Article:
Alice was written in 1865, exactly three years after the Reverend Charles Lutwidge Dodgson and the Reverend Robinson Duckworth rowed in a boat up the River Thames with three little girls:
Lorina Charlotte Liddell (aged 13, born 1849) ("Prima" in the book's prefatory verse)
Alice Pleasance Liddell (aged 10, born 1852) ("Secunda" in the prefatory verse)
Edith Mary Liddell (aged 8, born 1853) ("Tertia" in the prefatory verse)
The three girls were the daughters of Henry George Liddell, the Vice-Chancellor of Oxford University and Dean of Christ Church as well as headmaster of Westminster School. Most of the book's adventures were based on and influenced by people, situations and buildings in Oxford and at Christ Church, e.g., the "Rabbit Hole" which symbolized the actual stairs in the back of the main hall in Christ Church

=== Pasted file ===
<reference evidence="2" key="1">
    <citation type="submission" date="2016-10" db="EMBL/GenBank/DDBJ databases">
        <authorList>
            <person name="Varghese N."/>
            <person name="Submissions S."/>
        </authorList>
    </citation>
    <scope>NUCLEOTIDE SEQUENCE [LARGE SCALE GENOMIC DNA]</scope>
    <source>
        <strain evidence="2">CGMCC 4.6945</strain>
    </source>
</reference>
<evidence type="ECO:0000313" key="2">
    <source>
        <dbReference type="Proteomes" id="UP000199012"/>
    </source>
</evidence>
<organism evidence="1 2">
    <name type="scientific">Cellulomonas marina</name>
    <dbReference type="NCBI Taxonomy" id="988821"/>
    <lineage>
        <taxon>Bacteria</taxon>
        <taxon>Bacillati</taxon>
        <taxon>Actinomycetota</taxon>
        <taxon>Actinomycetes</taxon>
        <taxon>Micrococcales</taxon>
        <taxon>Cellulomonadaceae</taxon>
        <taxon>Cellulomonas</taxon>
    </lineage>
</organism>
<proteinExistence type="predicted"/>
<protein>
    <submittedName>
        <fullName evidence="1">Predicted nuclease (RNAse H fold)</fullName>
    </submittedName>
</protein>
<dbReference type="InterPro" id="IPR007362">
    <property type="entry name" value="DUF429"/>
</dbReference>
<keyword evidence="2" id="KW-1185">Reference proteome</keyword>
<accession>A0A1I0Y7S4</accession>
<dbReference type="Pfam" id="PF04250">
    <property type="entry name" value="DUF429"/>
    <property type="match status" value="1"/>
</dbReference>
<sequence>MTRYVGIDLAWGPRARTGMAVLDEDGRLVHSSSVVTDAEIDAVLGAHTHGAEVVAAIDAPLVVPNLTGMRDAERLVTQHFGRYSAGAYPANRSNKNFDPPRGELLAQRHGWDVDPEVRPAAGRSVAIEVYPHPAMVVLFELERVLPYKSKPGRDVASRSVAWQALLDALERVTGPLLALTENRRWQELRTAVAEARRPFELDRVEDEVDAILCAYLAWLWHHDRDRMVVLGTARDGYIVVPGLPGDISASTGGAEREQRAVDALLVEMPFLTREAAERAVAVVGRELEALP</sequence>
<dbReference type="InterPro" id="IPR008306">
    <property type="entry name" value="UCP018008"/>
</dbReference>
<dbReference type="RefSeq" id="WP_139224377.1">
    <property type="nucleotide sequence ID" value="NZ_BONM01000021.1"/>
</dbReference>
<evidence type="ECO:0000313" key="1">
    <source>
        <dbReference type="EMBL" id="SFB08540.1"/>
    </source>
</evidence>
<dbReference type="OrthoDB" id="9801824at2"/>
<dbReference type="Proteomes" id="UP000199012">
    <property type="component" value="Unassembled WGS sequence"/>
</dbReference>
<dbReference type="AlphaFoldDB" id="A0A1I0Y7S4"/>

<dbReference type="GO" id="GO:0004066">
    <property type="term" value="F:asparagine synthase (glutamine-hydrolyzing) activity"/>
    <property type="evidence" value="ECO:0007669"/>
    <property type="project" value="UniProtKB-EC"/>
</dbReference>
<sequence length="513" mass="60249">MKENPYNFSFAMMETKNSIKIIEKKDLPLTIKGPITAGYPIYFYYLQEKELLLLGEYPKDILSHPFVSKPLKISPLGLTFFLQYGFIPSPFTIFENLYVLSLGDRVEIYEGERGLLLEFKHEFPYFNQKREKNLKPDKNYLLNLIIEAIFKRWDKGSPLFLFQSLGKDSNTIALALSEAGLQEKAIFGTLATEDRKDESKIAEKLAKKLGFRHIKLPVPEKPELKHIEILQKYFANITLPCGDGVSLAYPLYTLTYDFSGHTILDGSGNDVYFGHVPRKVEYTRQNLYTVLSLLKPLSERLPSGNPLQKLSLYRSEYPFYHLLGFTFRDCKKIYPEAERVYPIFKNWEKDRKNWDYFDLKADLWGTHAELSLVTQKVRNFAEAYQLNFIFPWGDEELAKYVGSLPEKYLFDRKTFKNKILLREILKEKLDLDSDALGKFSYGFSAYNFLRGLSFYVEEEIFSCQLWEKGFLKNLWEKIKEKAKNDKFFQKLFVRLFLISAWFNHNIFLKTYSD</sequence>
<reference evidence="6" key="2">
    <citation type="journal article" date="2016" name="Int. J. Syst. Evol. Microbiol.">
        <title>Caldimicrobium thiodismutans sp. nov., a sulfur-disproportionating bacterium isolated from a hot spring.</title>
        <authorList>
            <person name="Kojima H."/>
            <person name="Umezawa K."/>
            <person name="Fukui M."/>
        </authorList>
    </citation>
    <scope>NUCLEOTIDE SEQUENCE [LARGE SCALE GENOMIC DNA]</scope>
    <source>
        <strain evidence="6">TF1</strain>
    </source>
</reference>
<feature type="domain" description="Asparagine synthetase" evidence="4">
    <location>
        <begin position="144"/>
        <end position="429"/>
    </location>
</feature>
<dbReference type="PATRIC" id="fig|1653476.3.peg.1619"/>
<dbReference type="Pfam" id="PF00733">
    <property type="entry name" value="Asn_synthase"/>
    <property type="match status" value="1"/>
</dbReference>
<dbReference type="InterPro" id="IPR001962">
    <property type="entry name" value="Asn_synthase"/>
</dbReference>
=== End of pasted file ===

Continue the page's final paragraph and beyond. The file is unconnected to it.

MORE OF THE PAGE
The journey had started at Folly Bridge near Oxford and ended five miles away in the village of Godstow. To while away time the Reverend Dodgson told the girls a story that, not so coincidentally, featured a bored little girl named Alice who goes looking for an adventure.